Working added overtime to increase retirement benefits—i.e., pension padding or “spiking”—is an old tradition in the public sector, especially among police officers, firefighters and other employees working under contracts that provide them with ample overtime opportunities. This practice has been a major factor in the recent growth of six-figure pensions.
Here’s the thing: it’s perfectly legal. If you belonged to a retirement system that counted overtime and other forms of extra pay in your pensionable “final average salary” base, you’d have to be either lazy or crazy not to spike your pension as much as possible in the years before you retired (which could be after as few as 20 years). It’s no use blaming employees for doing something the system encourages them to do.
When he was running for governor in 2010, then-Attorney General Andrew Cuomo issued a preliminary report citing widespread pension padding. But he uncovered no evidence of widespread illegal activity or systematic administrative oversights by the state’s public pension funds.
Now Cuomo’s commissioner financial services, Ben Lawsky, reportedly is jumping on the same issue, saying he will focus on pension spiking in his forthcoming audits of city and state pension funds.
“Spiking costs a lot of money,” Lawsky told The News. “We think it’s an area that hasn’t had sufficient focus and the Department of Financial Services is now going to ensure that our pension funds are doing everything they can to root out things like spiking.”
In fact, Lawsky’s own boss isn’t doing everything he can do to root out this problem.
For employees hired after April 1, 2012 (except some cops and firefighters hired under contracts in effect at that time), Cuomo’s Tier 6 pension changes will limit pension spiking a bit by removing accrued vacation pay from the pension base, stretching the final average salary calculation range from four from three years, and capping pensionable wages at the same level as the governor’s, currently $179,000. It also slightly modifies an existing provision capping all overtime at $15,000 as of 2013, a figure that will grow with inflation in the future.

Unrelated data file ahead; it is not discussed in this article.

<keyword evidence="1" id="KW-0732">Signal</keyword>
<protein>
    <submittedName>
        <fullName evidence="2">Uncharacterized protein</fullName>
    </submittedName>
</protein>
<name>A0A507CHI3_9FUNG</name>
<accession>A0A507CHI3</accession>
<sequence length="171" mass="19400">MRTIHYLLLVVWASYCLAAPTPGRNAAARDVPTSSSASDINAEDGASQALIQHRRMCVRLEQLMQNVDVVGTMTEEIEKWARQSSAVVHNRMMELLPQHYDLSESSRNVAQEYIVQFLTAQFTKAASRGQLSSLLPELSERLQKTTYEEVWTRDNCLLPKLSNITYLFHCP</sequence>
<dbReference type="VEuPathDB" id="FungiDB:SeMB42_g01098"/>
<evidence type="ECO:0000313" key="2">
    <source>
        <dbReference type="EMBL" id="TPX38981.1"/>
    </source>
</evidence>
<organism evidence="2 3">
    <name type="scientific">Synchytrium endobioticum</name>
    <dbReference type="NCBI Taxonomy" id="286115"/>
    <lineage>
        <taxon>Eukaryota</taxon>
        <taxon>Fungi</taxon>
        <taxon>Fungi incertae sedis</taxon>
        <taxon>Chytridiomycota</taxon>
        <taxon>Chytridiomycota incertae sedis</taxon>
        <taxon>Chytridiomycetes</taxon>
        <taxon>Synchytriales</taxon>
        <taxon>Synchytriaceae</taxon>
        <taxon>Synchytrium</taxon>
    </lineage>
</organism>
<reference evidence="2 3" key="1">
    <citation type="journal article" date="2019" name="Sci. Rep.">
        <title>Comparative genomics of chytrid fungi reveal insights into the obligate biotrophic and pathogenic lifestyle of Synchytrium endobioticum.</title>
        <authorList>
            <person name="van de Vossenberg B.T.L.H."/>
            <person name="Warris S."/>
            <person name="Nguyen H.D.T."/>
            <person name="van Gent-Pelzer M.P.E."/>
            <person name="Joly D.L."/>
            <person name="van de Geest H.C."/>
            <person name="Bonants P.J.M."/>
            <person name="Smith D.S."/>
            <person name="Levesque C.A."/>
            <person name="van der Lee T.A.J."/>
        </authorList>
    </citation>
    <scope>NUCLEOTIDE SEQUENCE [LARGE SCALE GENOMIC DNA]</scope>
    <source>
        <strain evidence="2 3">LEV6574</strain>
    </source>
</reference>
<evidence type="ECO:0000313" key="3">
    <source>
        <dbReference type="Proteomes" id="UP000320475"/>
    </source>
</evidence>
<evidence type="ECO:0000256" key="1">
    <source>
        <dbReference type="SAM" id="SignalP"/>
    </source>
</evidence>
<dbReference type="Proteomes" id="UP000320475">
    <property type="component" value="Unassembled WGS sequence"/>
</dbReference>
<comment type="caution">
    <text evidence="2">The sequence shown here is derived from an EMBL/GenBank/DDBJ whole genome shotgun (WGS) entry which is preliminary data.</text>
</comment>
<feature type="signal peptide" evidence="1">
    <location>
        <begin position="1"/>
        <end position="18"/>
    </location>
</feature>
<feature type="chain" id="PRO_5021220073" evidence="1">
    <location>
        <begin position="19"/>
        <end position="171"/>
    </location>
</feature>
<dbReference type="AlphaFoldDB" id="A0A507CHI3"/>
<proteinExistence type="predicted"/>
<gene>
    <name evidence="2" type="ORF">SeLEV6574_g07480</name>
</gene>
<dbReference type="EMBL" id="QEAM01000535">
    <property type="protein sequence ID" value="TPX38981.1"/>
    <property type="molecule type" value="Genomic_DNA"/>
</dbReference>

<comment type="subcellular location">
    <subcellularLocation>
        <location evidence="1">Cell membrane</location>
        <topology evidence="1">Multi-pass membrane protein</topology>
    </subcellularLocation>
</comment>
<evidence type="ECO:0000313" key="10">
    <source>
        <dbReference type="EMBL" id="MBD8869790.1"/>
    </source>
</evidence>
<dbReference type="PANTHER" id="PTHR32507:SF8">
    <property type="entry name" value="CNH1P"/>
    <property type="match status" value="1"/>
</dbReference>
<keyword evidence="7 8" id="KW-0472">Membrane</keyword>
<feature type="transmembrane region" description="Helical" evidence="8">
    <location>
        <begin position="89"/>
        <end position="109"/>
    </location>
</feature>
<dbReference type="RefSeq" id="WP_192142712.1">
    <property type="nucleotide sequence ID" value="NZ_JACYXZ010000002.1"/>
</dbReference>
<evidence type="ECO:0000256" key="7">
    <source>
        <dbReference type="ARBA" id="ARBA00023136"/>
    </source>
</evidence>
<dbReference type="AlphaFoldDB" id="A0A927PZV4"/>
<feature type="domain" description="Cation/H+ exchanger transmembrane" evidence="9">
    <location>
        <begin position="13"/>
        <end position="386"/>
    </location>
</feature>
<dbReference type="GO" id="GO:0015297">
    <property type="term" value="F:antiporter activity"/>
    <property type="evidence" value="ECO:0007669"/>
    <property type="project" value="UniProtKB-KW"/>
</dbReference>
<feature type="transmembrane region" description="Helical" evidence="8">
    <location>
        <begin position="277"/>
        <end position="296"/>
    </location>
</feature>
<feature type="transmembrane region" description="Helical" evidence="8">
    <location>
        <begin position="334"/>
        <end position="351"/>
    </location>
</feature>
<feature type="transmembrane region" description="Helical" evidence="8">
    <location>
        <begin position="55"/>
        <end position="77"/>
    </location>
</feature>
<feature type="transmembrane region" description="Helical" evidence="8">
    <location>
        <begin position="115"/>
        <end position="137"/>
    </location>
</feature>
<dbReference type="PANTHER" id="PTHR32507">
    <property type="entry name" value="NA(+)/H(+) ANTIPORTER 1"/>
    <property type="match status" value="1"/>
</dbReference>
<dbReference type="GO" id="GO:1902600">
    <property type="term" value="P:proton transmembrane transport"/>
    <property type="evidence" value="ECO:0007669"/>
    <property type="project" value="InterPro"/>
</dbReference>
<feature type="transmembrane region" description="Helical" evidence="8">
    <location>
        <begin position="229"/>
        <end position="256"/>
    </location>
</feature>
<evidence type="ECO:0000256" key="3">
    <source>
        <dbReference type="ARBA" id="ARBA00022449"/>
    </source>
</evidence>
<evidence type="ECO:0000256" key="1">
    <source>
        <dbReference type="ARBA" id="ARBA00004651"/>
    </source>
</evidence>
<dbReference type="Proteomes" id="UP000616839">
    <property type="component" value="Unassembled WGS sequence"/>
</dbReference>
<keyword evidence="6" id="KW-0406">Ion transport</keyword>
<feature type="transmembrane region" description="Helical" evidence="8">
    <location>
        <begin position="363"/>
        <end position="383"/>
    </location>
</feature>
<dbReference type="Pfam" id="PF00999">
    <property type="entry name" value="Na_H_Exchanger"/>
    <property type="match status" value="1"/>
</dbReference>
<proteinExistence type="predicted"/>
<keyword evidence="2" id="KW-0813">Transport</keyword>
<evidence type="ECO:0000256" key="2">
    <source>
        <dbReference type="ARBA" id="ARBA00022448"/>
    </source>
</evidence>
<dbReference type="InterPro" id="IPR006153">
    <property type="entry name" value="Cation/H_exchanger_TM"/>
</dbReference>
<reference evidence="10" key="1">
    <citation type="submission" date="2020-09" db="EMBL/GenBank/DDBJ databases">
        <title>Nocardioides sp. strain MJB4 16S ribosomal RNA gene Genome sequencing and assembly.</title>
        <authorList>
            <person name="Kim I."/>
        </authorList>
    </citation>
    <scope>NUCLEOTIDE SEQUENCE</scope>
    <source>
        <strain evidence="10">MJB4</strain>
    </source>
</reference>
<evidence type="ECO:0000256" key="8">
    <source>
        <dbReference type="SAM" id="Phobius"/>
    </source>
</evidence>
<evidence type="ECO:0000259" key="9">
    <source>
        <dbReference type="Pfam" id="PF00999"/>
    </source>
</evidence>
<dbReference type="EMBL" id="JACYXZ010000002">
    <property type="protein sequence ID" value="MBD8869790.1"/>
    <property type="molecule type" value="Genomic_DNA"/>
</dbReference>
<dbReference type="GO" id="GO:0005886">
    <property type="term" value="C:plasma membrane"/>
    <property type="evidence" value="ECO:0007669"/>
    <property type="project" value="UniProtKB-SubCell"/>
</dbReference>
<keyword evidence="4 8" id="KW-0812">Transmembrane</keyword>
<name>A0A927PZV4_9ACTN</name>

But even among new hires, these changes will not completely eliminate spiking for those who can (legally) work the system effectively. Why didn’t Cuomo’s Tier 6 plan call for limiting pension calculations to base salaries, period? It’s a question Lawsky might want to pose to the governor.
Cuomo could minimize spiking for all current workers by trying to make it easier for counties and municipalities to restructure contractual work rules that drive up overtime, especially “minimum manning” requirements for police and firefighters. But that, in turn, would require repealing the Taylor Law’s Triborough amendment and the compulsory binding arbitration provisions for police and firefighters.
Unfortunately, the governor so far has been unwilling to touch Triborough, and his recent arbitration “reform” was watered down in order to placate unions.
Perhaps if Lawsky’s audits connect the dots between pension spiking and collectively bargained work rules, Cuomo will use it as cover to finally start demanding real reform in this area.